As I launch into week 5 of my work with the Open Technology Institute, I’ve begun to collaborate with a variety of groups, organizations and actors who constitute part of the emerging network of activity around developing community mesh networks and mapping applications in Oakland, California. The idea is to facilitate the grassroots (bottom-up) development of community mesh and mapping initiatives already ongoing in the East Bay, while playing a supporting role in documenting progress and connecting communities of interest.
sudo room is a young hackerspace in uptown Oakland dedicated to transparency, social justice and the creative application of technology. Sudo room is an open, inclusive space for free education and access to tools, as well as a venue for hosting local civic hacking, technology and learning initiatives. The groups and projects detailed below meet at and work regularly out of sudo room, which serves as an ongoing hub for events ranging from 72-hour hackathons to meetings between city projects and local hackers.
510pen is an East Bay community mesh network started by Mark Burdett in 2009. Currently, most of the nodes that were set up between 2009 and 2011 are inactive and in need of tech support. As of last week, we’ve begun meeting weekly at sudo room to discuss basic hows and whys of community mesh networks; wireless network hardware and software; how various community wireless efforts can cooperate and collaborate; models for organic growth, organization, support and sustainability; and how we can join forces with local residents, small businesses, non-profits, municipalities and anyone else to build a ubiquitous community mesh network.
Oakland Wiki is a LocalWiki repository for documenting the infrastructure, communities, and history of Oakland. Oakland Wiki hosts weekly edit-a-thons at the Oakland History Museum, where older residents / historians meet with the Oakland Wiki team to document the history of Oakland. Oakland Wiki is also hosting a civic data session at Open Data Day on February 23rd. The goal of this session is to provide a qualitative focus to an otherwise quantitatively-focused event, encouraging the contribution of information about city council, city policies, politics, and key figures in the city – essentially creating narratives around the past, present, and future of the city in an accessible and historically-rich manner.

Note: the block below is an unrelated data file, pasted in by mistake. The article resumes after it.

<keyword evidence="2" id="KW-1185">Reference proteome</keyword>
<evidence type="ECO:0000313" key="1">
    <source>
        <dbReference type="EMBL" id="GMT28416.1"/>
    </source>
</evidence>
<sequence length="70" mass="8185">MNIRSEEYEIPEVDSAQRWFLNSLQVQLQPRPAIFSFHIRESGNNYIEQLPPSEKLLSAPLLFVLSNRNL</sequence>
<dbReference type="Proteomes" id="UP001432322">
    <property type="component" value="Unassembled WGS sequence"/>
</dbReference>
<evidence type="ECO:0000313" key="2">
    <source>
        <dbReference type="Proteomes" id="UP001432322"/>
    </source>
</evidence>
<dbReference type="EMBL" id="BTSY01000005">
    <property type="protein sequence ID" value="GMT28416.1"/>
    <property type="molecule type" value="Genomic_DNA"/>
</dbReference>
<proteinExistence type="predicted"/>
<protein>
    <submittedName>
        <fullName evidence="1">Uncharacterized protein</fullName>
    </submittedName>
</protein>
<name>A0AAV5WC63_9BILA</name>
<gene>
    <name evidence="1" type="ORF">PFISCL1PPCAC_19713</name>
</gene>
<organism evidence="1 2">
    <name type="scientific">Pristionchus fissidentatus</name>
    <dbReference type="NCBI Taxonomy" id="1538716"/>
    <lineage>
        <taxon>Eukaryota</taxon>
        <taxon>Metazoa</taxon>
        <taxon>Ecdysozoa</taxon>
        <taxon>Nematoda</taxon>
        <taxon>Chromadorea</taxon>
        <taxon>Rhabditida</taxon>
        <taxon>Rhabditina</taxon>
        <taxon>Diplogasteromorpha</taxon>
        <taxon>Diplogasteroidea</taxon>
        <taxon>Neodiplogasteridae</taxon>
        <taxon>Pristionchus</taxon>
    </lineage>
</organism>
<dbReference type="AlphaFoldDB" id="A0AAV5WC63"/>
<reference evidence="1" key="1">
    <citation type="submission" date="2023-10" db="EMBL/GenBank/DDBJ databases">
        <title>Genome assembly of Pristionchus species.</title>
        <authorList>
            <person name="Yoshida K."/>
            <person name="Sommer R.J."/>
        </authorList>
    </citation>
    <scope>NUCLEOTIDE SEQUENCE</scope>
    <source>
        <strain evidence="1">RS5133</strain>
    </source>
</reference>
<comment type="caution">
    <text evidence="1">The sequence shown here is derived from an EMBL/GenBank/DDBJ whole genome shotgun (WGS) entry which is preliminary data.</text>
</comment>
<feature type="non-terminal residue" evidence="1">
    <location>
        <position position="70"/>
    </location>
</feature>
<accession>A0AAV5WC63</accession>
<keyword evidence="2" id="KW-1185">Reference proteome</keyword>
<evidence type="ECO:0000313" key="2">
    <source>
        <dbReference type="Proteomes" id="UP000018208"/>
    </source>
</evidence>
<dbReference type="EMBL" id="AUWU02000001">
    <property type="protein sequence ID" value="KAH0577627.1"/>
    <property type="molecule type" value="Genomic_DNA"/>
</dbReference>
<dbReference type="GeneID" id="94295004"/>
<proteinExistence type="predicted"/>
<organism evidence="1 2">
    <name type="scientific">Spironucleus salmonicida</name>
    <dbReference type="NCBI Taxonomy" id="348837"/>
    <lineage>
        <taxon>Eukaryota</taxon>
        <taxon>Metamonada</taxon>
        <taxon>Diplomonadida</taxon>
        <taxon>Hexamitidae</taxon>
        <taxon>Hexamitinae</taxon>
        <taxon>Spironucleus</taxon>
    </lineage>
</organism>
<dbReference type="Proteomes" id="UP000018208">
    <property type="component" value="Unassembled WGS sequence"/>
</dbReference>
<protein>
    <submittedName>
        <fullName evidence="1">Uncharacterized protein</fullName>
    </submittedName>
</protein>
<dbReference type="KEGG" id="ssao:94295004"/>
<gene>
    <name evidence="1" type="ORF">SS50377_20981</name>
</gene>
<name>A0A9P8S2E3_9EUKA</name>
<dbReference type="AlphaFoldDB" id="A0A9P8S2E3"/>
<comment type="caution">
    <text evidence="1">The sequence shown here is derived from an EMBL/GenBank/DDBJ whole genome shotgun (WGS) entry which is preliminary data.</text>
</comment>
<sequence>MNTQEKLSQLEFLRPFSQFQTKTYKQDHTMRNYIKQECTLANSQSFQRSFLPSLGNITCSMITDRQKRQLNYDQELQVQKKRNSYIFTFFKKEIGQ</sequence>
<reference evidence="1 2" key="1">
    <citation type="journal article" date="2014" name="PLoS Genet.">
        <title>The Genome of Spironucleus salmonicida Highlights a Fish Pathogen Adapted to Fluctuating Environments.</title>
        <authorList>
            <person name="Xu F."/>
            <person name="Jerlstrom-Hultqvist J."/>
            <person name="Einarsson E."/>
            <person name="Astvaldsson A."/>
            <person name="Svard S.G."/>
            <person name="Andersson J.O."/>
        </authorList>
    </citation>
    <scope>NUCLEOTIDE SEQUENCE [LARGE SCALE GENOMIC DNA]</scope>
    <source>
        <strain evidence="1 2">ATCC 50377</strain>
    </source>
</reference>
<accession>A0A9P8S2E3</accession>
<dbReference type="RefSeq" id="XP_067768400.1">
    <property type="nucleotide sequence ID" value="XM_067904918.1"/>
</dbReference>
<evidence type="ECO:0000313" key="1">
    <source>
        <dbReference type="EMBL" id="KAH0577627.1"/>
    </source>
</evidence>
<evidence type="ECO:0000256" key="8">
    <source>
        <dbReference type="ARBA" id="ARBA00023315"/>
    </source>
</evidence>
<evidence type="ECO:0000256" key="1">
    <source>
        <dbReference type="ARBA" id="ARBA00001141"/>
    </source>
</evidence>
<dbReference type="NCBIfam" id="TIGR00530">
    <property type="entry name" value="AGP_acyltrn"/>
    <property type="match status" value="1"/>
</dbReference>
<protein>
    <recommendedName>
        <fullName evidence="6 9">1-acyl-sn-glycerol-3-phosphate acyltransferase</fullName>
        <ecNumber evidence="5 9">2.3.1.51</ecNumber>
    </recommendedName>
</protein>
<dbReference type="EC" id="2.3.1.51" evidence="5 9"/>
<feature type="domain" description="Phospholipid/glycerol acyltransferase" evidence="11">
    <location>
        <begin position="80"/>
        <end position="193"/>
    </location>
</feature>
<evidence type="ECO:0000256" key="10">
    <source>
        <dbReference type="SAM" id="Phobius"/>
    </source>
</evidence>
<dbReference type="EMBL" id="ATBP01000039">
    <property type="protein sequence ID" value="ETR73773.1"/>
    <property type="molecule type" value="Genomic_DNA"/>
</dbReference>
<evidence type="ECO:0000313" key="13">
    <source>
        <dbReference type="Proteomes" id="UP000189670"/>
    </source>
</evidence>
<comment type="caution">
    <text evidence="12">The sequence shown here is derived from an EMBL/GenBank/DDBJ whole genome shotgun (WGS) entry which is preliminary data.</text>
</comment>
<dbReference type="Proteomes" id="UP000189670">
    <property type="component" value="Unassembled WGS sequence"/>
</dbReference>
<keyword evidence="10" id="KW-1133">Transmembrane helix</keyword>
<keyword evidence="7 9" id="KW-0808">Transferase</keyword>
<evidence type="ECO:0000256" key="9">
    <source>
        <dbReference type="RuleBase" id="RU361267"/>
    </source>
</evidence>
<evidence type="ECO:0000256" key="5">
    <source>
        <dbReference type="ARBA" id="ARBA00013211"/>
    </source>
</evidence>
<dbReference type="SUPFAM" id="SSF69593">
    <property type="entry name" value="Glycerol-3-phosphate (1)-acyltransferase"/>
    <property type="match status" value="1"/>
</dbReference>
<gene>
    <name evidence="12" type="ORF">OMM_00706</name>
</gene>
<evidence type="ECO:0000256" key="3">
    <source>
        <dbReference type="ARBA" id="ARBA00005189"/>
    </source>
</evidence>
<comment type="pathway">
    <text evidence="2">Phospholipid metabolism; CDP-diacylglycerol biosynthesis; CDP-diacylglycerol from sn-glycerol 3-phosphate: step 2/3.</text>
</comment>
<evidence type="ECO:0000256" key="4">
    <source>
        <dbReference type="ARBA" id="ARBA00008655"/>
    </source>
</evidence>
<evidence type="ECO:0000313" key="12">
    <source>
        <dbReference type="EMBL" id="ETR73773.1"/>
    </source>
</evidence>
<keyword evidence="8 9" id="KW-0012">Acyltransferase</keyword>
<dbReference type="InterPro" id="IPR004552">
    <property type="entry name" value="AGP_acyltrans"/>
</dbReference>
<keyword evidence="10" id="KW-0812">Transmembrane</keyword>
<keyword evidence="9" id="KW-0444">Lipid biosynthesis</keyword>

The Open Oakland Digital Divide Group is a collaborative effort to coordinate the various organizations and individuals working on digital divide issues in Oakland. Spawned out of a session at CityCamp Oakland last December, the group consists of local citizens, technologists, and community change workers interested in creating solutions for effectively addressing the digital divide in Oakland. At our first meeting, held on January 24th, we articulated a few tangible goals to work on: individually reaching out to preexisting groups addressing digital divide issues to assess their needs and available resources; group field trips, visiting for instance a local swap meet where broken computers are donated to a group that turns them into working machines; and creating a central directory of digital divide resources for the city, including for instance a map of local, free tech meetups.
These are just a few of the most prominent players and projects as we move forward in developing relationships with community organizations and neighborhood groups. I will continue to transparently document my ongoing research progress at the Tidepools Wiki, and welcome your comments and contributions in the comments of this post!